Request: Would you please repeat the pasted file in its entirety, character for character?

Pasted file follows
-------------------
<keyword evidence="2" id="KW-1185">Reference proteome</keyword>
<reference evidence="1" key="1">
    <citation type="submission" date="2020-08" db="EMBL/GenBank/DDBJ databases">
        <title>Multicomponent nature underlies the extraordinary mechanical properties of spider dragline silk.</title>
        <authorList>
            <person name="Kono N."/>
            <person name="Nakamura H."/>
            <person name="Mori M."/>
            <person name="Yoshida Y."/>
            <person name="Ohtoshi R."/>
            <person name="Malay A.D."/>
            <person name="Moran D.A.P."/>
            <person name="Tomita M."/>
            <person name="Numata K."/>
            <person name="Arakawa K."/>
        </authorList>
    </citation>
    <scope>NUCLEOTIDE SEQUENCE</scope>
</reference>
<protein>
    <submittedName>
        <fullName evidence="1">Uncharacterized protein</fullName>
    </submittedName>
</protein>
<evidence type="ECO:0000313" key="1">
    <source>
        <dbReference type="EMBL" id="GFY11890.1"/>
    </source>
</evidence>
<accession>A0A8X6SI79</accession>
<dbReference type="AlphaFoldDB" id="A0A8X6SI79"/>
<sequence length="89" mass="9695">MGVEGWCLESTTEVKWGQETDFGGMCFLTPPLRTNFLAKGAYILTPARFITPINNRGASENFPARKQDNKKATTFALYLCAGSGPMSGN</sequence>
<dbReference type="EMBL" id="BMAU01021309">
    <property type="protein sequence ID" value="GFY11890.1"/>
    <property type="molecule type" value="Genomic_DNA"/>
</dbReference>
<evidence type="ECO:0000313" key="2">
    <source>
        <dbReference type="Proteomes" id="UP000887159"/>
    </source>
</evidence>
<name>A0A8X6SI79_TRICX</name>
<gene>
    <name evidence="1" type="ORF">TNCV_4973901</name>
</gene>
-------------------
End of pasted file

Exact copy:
<keyword evidence="2" id="KW-1185">Reference proteome</keyword>
<reference evidence="1" key="1">
    <citation type="submission" date="2020-08" db="EMBL/GenBank/DDBJ databases">
        <title>Multicomponent nature underlies the extraordinary mechanical properties of spider dragline silk.</title>
        <authorList>
            <person name="Kono N."/>
            <person name="Nakamura H."/>
            <person name="Mori M."/>
            <person name="Yoshida Y."/>
            <person name="Ohtoshi R."/>
            <person name="Malay A.D."/>
            <person name="Moran D.A.P."/>
            <person name="Tomita M."/>
            <person name="Numata K."/>
            <person name="Arakawa K."/>
        </authorList>
    </citation>
    <scope>NUCLEOTIDE SEQUENCE</scope>
</reference>
<protein>
    <submittedName>
        <fullName evidence="1">Uncharacterized protein</fullName>
    </submittedName>
</protein>
<evidence type="ECO:0000313" key="1">
    <source>
        <dbReference type="EMBL" id="GFY11890.1"/>
    </source>
</evidence>
<accession>A0A8X6SI79</accession>
<dbReference type="AlphaFoldDB" id="A0A8X6SI79"/>
<sequence length="89" mass="9695">MGVEGWCLESTTEVKWGQETDFGGMCFLTPPLRTNFLAKGAYILTPARFITPINNRGASENFPARKQDNKKATTFALYLCAGSGPMSGN</sequence>
<dbReference type="EMBL" id="BMAU01021309">
    <property type="protein sequence ID" value="GFY11890.1"/>
    <property type="molecule type" value="Genomic_DNA"/>
</dbReference>
<evidence type="ECO:0000313" key="2">
    <source>
        <dbReference type="Proteomes" id="UP000887159"/>
    </source>
</evidence>
<name>A0A8X6SI79_TRICX</name>
<gene>
    <name evidence="1" type="ORF">TNCV_4973901</name>
</gene>